Articles Tagged with traffic stops in DUI/OVI cases

Suppose you are driving around Columbus on I-270 and an officer pulls you over for speeding. The officer gets out of his cruiser and walks up to your car. When the officer reaches your window, you see on his uniform he is from the Cincinnati Police Department. ‘That’s odd’, you think, ‘why is an officer from Cincinnati making a traffic stop in Columbus?’ Good question. A better question is this: does that traffic stop violate your Constitutional rights?

Officer holding cell phoneAn officer from the Cincinnati Police Department does not have statutory authority to make a traffic stop for a minor misdemeanor in Columbus. According to Ohio statutory law, an officer only has such authority within the geographic boundaries of the political subdivision employing the officer. Therefore, the Cincinnati officer’s stop for a minor traffic offense in Columbus violates Ohio law. The question still remains whether the officer’s violation of the law is also a violation of the driver’s Constitutional rights.

The answer is ‘yes’, according to the Ohio Supreme Court. In a decision released a few days ago, the Court held a traffic stop for a minor misdemeanor offense made without statutory authority to do so violates Article I, Section 14 of the Ohio Constitution. While the stop may not violate the United States Constitution, it violates the Ohio Constitution.

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Imagine you are driving home on a central Ohio freeway after a late dinner and you are pulled over by a police officer. The officer says you were stopped for failing to use your turn signal when you changed lanes. The officer announces he smells the odor of alcohol and asks if you have been drinking. You did have a glass of wine with dinner. The officer then asks you to get out of the car for some field sobriety tests to “make sure you’re okay to drive”. Under what circumstances is the officer justified in doing this?

http://www.dreamstime.com/royalty-free-stock-photo-traffic-stop-sobriety-test-image5432615

This entry is a follow-up to the last entry in this blog, which discussed the case of Rodriguez v. United States.  Rodriguez involved a motorist stopped for a minor traffic violation and detained for a drug dog to arrive. The United States Supreme Court concluded the duration of the stop must not exceed the time necessary to address the traffic violation. The rule clarified in the Rodriguez case is this: any further detention is unlawful unless the officer has a reasonable suspicion the motorist is violating the law.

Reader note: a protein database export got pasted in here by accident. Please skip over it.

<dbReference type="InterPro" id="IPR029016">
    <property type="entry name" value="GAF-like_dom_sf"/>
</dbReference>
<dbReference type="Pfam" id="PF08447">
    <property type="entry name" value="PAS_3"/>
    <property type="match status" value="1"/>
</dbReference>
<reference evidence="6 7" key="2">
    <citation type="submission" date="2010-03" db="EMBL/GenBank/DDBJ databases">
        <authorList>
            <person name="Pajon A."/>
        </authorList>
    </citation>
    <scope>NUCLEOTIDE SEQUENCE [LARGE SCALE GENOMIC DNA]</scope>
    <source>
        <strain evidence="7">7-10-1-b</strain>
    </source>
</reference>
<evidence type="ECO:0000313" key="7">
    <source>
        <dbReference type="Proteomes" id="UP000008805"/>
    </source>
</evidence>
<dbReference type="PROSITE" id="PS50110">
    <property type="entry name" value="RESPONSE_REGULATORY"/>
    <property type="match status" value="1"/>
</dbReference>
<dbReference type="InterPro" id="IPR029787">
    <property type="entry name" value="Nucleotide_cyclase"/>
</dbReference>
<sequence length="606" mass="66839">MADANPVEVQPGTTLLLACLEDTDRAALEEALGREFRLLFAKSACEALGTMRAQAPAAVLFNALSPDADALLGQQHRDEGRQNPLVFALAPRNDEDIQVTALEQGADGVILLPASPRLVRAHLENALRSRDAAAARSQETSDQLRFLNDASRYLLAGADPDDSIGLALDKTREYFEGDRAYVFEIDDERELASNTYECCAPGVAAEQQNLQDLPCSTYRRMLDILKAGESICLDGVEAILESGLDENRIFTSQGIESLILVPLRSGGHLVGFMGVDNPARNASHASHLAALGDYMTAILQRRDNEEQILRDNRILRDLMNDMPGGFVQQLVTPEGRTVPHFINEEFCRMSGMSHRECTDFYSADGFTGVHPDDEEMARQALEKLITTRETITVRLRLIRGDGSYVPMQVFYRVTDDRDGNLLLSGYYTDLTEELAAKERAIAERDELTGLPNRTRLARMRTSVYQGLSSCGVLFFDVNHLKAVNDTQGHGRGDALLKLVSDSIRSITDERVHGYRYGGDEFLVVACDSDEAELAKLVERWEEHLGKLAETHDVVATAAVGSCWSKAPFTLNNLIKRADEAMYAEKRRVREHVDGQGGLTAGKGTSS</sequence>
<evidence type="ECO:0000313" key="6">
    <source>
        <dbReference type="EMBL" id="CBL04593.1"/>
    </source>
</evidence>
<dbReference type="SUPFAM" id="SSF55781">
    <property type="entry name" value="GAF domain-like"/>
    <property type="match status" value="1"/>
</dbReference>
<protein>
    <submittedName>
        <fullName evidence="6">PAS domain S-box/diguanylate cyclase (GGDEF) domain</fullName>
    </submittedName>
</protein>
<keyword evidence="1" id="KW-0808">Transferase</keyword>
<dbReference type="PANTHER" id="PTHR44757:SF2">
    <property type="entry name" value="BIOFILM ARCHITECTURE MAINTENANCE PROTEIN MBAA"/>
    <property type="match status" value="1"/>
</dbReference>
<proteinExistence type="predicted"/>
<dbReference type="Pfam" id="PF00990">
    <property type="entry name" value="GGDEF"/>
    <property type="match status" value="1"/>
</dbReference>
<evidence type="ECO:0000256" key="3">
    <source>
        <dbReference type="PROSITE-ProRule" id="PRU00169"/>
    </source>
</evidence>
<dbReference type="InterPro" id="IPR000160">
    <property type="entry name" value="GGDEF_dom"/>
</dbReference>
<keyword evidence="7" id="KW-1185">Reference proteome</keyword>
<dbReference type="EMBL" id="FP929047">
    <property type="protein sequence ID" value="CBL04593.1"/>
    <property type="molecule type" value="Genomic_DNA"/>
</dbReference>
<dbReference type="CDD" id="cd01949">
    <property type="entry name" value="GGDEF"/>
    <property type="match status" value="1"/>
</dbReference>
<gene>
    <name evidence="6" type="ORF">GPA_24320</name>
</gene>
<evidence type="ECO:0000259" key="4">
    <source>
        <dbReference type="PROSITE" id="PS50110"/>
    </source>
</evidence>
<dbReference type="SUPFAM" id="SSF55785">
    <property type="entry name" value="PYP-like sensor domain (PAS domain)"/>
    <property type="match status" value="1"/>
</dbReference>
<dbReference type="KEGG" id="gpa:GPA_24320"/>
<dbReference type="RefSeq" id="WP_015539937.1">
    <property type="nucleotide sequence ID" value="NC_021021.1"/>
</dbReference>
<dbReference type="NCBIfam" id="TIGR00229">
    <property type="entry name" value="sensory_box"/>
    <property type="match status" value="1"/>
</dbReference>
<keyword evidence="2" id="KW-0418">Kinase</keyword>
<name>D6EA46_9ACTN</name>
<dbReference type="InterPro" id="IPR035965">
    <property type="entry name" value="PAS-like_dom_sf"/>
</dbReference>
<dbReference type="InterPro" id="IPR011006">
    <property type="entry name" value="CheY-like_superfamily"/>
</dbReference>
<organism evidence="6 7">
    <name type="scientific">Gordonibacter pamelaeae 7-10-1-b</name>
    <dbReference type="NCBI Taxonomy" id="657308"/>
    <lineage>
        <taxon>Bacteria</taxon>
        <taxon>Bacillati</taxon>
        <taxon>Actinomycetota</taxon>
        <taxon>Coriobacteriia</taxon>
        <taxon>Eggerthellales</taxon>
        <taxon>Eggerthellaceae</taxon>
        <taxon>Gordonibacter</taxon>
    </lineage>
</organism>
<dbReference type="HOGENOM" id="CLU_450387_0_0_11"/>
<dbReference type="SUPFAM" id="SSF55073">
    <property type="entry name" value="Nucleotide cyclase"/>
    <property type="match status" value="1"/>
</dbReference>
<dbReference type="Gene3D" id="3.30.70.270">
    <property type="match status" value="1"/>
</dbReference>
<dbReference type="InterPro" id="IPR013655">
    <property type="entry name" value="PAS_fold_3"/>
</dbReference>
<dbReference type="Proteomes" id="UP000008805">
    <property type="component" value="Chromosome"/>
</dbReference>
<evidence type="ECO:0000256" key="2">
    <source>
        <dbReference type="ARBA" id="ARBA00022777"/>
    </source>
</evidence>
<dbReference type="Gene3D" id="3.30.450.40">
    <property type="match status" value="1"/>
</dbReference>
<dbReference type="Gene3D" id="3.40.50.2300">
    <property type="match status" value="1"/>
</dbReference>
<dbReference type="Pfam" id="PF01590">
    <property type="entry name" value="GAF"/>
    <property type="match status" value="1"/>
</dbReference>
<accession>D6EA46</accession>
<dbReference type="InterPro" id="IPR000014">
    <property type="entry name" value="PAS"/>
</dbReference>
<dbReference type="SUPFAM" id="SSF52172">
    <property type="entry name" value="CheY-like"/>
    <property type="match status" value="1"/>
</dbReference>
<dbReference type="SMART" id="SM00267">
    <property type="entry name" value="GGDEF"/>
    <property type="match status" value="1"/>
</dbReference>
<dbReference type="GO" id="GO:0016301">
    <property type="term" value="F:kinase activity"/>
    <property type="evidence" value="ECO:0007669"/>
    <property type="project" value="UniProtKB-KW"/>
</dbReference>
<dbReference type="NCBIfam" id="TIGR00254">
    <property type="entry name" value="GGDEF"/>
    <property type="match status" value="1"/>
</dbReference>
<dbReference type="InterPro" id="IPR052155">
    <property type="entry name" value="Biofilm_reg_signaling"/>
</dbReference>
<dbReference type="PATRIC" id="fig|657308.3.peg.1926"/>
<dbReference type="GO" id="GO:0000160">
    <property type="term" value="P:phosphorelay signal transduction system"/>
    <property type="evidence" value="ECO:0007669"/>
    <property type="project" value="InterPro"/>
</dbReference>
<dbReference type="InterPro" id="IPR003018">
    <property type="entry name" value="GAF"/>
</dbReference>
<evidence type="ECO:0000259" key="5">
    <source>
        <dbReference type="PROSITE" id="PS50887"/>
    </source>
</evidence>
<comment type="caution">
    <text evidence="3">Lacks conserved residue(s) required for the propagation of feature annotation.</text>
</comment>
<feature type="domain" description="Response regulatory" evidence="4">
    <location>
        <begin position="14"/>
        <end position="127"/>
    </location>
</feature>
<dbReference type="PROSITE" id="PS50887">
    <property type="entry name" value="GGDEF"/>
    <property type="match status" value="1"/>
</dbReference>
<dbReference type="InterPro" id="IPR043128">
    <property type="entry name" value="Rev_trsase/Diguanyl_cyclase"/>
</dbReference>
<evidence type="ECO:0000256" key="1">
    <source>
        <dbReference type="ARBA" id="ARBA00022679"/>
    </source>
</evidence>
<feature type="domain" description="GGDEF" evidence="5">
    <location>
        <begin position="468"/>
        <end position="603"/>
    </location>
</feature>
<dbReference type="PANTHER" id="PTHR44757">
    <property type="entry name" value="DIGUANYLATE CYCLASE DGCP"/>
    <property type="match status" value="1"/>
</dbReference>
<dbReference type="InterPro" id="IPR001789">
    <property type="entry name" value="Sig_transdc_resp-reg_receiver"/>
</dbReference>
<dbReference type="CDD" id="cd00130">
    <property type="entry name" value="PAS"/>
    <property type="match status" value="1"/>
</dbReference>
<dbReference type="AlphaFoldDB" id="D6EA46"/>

The rule clarified in Rodriguez is followed in Ohio DUI/OVI cases. If an officer stops a driver for a traffic violation, further detention of the driver for field sobriety testing is unlawful unless the officer has a reasonable suspicion the driver is under the influence. The issue often litigated is what constitutes a “reasonable suspicion”.

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If an officer’s testimony about a traffic stop is not corroborated by the officer’s cruiser video, how do judges rule on the justification for a traffic stop? Once a judge makes a ruling, under what circumstances might that ruling be overturned by an appellate court?  A recent case decided by the Tenth District Court of Appeals in Columbus, Ohio illustrates the discretion judges are given regarding evidentiary issues in OVI motion hearings.

The case of State v. Comer was decided in December of 2014. In Comer, the defendant was charged with OVI and filed a motion to suppress evidence. The motion claimed all evidence obtained after the stop of the defendant’s vehicle should be suppressed because the traffic stop was unconstitutional. At the motion hearing, the officer testified she observed the defendant’s vehicle “weaving and crossing the lines” and “almost hit the concrete divider”.

Video camera in cruiser

The video from the officer’s cruiser did not clearly show the defendant’s vehicle crossing the lane line. The defendant argued the video undermined the credibility of the officer, so the judge should find there was no marked lanes violation and therefore no justification for the stop. The prosecution argued the video was inconclusive regarding the marked lanes violation (due to the glare from streetlights and the distance between the cruiser and the defendant’s vehicle), and the officer’s testimony alone was sufficient evidence the defendant crossed the lane line.

 

The trial judge found, based on the officer’s testimony, there was a marked lanes violation justifying the traffic stop. The defendant plead No Contest and appealed the trial court’s decision to the Tenth District Court of Appeals.

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